Multinational Companies, Enterprises and Banks that conduct business overseas face a number of risks and challenges. Some of these risks can be removed or mitigated by conducting due diligence on the parties involved and on the economic viability of the proposed business. Other risks are harder for investors or lenders to predict. These include some commercial risks and, non-commercial—or political—risks.

Political risk insurance (PRI) is a tool for businesses to mitigate and manage risks arising from the adverse actions—or inactions—of governments. As a risk-mitigation tool, PRI helps provide a more stable environment for investments into developing countries, and to unlock better access to finance.

More generally, investors should seek to understand for themselves the political environment in which they are operating or intend to operate in and the political situation on which their long term returns may be contingent.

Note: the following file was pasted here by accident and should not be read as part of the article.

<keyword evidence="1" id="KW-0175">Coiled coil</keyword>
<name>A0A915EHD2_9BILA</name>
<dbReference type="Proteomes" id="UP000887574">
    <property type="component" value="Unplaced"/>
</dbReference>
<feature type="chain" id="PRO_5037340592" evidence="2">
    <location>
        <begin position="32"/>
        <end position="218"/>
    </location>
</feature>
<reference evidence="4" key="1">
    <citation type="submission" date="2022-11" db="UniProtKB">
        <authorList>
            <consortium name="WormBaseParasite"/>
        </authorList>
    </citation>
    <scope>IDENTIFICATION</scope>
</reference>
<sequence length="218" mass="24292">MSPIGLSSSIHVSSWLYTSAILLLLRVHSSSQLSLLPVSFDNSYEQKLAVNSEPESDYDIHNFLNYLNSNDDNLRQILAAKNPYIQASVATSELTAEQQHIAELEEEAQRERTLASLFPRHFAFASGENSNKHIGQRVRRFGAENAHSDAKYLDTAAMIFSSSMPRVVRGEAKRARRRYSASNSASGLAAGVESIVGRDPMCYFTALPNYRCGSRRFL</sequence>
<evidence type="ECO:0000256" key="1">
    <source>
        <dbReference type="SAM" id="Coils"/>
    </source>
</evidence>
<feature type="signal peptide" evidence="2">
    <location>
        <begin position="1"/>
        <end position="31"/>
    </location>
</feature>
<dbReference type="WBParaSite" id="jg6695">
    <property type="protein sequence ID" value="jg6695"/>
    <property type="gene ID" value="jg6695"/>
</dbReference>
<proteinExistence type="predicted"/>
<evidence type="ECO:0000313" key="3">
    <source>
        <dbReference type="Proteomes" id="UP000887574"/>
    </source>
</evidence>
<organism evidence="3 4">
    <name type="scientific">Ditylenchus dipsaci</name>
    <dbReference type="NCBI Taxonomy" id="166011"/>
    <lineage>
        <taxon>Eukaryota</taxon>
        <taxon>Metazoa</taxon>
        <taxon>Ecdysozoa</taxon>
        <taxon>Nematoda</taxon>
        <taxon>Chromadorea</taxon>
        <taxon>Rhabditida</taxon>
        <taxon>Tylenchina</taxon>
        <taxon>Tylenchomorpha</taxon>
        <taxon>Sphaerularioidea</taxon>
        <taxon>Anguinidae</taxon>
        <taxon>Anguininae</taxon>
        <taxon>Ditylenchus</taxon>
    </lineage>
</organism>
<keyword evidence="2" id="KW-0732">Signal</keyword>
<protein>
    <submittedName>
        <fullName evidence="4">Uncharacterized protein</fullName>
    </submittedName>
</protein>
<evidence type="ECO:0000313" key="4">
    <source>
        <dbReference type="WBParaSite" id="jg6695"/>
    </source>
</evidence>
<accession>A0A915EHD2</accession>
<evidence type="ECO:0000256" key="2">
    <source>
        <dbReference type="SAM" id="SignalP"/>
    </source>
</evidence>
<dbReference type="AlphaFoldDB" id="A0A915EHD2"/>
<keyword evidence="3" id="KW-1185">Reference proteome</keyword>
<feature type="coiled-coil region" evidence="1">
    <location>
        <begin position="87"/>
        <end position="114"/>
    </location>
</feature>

While political instability may not be good news for investors, the ensuing change can sometimes lead to increased stability and create more favorable operating conditions. This is true of a number of countries in Africa which have made a transition to a democratic process of government.

Political Risk Insurance (PRI) is taken out by businesses, of any size, against political risk.

Whether planning to establish a direct investment abroad or as exporters, multinational enterprises use PRI to enhance their confidence in markets which are perceived to be riskier than home markets and allow the investors to concentrate on the commercial aspects of investments, with the comfort that someone else—PRI providers—will help them avoid potential losses, or reimburse them in case of a loss emanating from political causes.

The investors most of the time rely on lenders to provide the finance for investments. The lenders will in turn create provision for country risk, and PRI, in certain cases, will reduce the provisioning requirements, and generally give comfort to lenders. PRI therefore improves access to financing, including the amounts, interest, and period of loan repayment.

Historically it was the large multinational corporates that were the main buyers of PRI cover to protect them against expropriatory action, governmental breach of contract and the damage, both physical and in business interruption terms, caused by political violence.